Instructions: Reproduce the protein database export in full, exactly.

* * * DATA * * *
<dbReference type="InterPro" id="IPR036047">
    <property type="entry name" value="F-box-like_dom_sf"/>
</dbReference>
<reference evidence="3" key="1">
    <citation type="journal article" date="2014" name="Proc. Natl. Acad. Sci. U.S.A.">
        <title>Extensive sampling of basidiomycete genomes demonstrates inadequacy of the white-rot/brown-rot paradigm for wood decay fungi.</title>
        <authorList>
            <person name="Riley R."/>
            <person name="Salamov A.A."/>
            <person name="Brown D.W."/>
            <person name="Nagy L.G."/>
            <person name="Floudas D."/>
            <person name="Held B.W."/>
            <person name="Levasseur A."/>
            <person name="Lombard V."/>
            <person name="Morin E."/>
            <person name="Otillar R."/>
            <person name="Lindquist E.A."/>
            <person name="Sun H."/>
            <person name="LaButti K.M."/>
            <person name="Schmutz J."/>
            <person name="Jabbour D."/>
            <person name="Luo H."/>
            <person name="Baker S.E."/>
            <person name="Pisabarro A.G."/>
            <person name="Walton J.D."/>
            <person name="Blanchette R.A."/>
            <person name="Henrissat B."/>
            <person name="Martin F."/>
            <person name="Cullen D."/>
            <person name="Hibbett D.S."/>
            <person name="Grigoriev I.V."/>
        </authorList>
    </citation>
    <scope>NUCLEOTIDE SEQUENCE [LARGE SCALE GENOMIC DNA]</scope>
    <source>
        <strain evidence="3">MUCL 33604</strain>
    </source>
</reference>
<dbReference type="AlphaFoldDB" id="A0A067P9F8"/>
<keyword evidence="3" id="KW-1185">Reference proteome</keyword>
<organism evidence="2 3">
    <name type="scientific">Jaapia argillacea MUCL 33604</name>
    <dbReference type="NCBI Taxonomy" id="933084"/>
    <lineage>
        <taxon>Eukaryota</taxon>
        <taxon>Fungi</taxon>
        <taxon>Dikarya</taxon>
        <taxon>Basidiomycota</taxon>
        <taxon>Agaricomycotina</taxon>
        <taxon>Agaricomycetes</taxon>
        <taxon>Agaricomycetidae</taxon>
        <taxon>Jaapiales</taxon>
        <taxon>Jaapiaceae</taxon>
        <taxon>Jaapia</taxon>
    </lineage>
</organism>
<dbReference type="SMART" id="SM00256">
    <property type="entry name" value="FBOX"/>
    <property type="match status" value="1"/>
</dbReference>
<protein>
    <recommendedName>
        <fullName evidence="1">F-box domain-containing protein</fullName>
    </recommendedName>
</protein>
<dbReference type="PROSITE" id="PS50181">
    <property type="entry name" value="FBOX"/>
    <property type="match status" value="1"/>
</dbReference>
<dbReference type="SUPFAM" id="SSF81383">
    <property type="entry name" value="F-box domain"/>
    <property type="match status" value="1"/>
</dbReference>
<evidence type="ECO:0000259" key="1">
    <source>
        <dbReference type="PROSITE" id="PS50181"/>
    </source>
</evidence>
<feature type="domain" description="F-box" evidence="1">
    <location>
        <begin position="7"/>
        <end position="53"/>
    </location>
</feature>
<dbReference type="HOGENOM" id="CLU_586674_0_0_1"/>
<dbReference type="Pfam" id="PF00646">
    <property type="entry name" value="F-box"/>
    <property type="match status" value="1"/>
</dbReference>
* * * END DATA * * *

<dbReference type="InterPro" id="IPR036047">
    <property type="entry name" value="F-box-like_dom_sf"/>
</dbReference>
<reference evidence="3" key="1">
    <citation type="journal article" date="2014" name="Proc. Natl. Acad. Sci. U.S.A.">
        <title>Extensive sampling of basidiomycete genomes demonstrates inadequacy of the white-rot/brown-rot paradigm for wood decay fungi.</title>
        <authorList>
            <person name="Riley R."/>
            <person name="Salamov A.A."/>
            <person name="Brown D.W."/>
            <person name="Nagy L.G."/>
            <person name="Floudas D."/>
            <person name="Held B.W."/>
            <person name="Levasseur A."/>
            <person name="Lombard V."/>
            <person name="Morin E."/>
            <person name="Otillar R."/>
            <person name="Lindquist E.A."/>
            <person name="Sun H."/>
            <person name="LaButti K.M."/>
            <person name="Schmutz J."/>
            <person name="Jabbour D."/>
            <person name="Luo H."/>
            <person name="Baker S.E."/>
            <person name="Pisabarro A.G."/>
            <person name="Walton J.D."/>
            <person name="Blanchette R.A."/>
            <person name="Henrissat B."/>
            <person name="Martin F."/>
            <person name="Cullen D."/>
            <person name="Hibbett D.S."/>
            <person name="Grigoriev I.V."/>
        </authorList>
    </citation>
    <scope>NUCLEOTIDE SEQUENCE [LARGE SCALE GENOMIC DNA]</scope>
    <source>
        <strain evidence="3">MUCL 33604</strain>
    </source>
</reference>
<dbReference type="AlphaFoldDB" id="A0A067P9F8"/>
<keyword evidence="3" id="KW-1185">Reference proteome</keyword>
<organism evidence="2 3">
    <name type="scientific">Jaapia argillacea MUCL 33604</name>
    <dbReference type="NCBI Taxonomy" id="933084"/>
    <lineage>
        <taxon>Eukaryota</taxon>
        <taxon>Fungi</taxon>
        <taxon>Dikarya</taxon>
        <taxon>Basidiomycota</taxon>
        <taxon>Agaricomycotina</taxon>
        <taxon>Agaricomycetes</taxon>
        <taxon>Agaricomycetidae</taxon>
        <taxon>Jaapiales</taxon>
        <taxon>Jaapiaceae</taxon>
        <taxon>Jaapia</taxon>
    </lineage>
</organism>
<dbReference type="SMART" id="SM00256">
    <property type="entry name" value="FBOX"/>
    <property type="match status" value="1"/>
</dbReference>
<protein>
    <recommendedName>
        <fullName evidence="1">F-box domain-containing protein</fullName>
    </recommendedName>
</protein>
<dbReference type="PROSITE" id="PS50181">
    <property type="entry name" value="FBOX"/>
    <property type="match status" value="1"/>
</dbReference>
<dbReference type="SUPFAM" id="SSF81383">
    <property type="entry name" value="F-box domain"/>
    <property type="match status" value="1"/>
</dbReference>
<evidence type="ECO:0000259" key="1">
    <source>
        <dbReference type="PROSITE" id="PS50181"/>
    </source>
</evidence>
<feature type="domain" description="F-box" evidence="1">
    <location>
        <begin position="7"/>
        <end position="53"/>
    </location>
</feature>
<dbReference type="HOGENOM" id="CLU_586674_0_0_1"/>
<dbReference type="Pfam" id="PF00646">
    <property type="entry name" value="F-box"/>
    <property type="match status" value="1"/>
</dbReference>